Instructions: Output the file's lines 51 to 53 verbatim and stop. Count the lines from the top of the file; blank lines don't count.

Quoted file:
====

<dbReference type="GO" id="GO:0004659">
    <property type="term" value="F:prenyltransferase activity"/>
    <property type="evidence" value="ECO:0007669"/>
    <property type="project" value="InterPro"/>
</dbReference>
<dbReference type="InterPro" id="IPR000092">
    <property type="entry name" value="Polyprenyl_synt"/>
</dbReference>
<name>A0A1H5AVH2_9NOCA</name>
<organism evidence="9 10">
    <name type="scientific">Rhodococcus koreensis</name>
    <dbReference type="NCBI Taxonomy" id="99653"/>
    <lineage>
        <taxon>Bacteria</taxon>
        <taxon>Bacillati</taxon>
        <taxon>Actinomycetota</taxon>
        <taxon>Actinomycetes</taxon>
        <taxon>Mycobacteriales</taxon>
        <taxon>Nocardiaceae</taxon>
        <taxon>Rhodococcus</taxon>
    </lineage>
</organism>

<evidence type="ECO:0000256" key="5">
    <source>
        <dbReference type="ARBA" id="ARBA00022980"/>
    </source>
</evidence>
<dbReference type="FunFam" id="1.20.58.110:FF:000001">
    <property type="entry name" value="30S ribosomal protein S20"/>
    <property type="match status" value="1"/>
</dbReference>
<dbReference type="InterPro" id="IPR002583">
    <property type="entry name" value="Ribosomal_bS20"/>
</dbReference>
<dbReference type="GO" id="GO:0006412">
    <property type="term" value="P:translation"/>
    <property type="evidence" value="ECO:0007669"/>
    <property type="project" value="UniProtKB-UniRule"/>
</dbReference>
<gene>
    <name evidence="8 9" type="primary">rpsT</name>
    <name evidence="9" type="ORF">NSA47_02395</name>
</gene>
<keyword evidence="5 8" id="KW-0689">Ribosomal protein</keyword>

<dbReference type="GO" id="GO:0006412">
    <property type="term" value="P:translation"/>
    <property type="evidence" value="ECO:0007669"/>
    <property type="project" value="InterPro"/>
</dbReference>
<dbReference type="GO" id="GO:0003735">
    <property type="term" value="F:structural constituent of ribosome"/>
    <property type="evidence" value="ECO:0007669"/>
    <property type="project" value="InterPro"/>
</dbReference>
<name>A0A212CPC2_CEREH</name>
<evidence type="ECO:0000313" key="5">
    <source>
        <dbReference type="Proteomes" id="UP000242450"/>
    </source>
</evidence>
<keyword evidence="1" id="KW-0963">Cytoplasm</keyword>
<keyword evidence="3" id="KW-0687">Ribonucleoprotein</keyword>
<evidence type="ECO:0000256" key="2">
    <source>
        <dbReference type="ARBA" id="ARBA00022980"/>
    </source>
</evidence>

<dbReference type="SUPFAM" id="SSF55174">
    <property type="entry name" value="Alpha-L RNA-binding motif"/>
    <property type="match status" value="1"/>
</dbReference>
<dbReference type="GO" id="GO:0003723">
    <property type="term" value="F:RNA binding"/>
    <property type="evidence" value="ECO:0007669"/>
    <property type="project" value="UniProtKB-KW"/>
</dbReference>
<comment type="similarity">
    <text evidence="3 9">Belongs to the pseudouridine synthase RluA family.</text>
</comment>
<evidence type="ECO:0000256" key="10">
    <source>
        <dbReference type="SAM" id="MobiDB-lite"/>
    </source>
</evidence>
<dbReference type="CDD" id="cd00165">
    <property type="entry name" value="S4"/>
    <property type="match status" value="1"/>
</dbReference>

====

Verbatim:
    <property type="term" value="F:structural constituent of ribosome"/>
    <property type="evidence" value="ECO:0007669"/>
    <property type="project" value="InterPro"/>